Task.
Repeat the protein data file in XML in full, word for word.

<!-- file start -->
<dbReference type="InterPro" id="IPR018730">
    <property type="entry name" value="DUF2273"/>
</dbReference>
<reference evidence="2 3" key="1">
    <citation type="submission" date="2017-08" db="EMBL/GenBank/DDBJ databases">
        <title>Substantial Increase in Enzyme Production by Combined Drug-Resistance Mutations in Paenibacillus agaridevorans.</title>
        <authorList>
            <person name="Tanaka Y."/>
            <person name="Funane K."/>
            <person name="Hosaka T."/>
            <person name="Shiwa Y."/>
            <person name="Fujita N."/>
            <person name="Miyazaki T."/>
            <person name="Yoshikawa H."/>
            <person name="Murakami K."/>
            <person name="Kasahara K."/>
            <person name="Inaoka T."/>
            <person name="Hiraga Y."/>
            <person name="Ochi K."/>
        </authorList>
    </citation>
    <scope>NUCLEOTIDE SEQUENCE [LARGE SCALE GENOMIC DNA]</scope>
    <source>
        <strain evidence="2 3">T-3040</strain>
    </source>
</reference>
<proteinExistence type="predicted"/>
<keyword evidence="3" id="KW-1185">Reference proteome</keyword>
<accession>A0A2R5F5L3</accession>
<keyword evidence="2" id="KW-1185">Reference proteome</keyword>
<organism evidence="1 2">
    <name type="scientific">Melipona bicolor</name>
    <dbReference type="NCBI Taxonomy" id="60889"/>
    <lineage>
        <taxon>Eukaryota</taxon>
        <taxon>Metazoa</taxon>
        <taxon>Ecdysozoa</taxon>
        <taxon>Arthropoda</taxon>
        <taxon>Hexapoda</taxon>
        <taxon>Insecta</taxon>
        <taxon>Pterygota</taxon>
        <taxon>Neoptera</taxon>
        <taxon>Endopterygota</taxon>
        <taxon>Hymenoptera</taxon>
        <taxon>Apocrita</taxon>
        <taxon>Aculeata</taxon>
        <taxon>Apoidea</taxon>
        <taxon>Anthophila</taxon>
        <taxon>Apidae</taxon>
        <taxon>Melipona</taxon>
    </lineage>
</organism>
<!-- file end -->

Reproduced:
<dbReference type="InterPro" id="IPR018730">
    <property type="entry name" value="DUF2273"/>
</dbReference>
<reference evidence="2 3" key="1">
    <citation type="submission" date="2017-08" db="EMBL/GenBank/DDBJ databases">
        <title>Substantial Increase in Enzyme Production by Combined Drug-Resistance Mutations in Paenibacillus agaridevorans.</title>
        <authorList>
            <person name="Tanaka Y."/>
            <person name="Funane K."/>
            <person name="Hosaka T."/>
            <person name="Shiwa Y."/>
            <person name="Fujita N."/>
            <person name="Miyazaki T."/>
            <person name="Yoshikawa H."/>
            <person name="Murakami K."/>
            <person name="Kasahara K."/>
            <person name="Inaoka T."/>
            <person name="Hiraga Y."/>
            <person name="Ochi K."/>
        </authorList>
    </citation>
    <scope>NUCLEOTIDE SEQUENCE [LARGE SCALE GENOMIC DNA]</scope>
    <source>
        <strain evidence="2 3">T-3040</strain>
    </source>
</reference>
<proteinExistence type="predicted"/>
<keyword evidence="3" id="KW-1185">Reference proteome</keyword>
<accession>A0A2R5F5L3</accession>
<keyword evidence="2" id="KW-1185">Reference proteome</keyword>
<organism evidence="1 2">
    <name type="scientific">Melipona bicolor</name>
    <dbReference type="NCBI Taxonomy" id="60889"/>
    <lineage>
        <taxon>Eukaryota</taxon>
        <taxon>Metazoa</taxon>
        <taxon>Ecdysozoa</taxon>
        <taxon>Arthropoda</taxon>
        <taxon>Hexapoda</taxon>
        <taxon>Insecta</taxon>
        <taxon>Pterygota</taxon>
        <taxon>Neoptera</taxon>
        <taxon>Endopterygota</taxon>
        <taxon>Hymenoptera</taxon>
        <taxon>Apocrita</taxon>
        <taxon>Aculeata</taxon>
        <taxon>Apoidea</taxon>
        <taxon>Anthophila</taxon>
        <taxon>Apidae</taxon>
        <taxon>Melipona</taxon>
    </lineage>
</organism>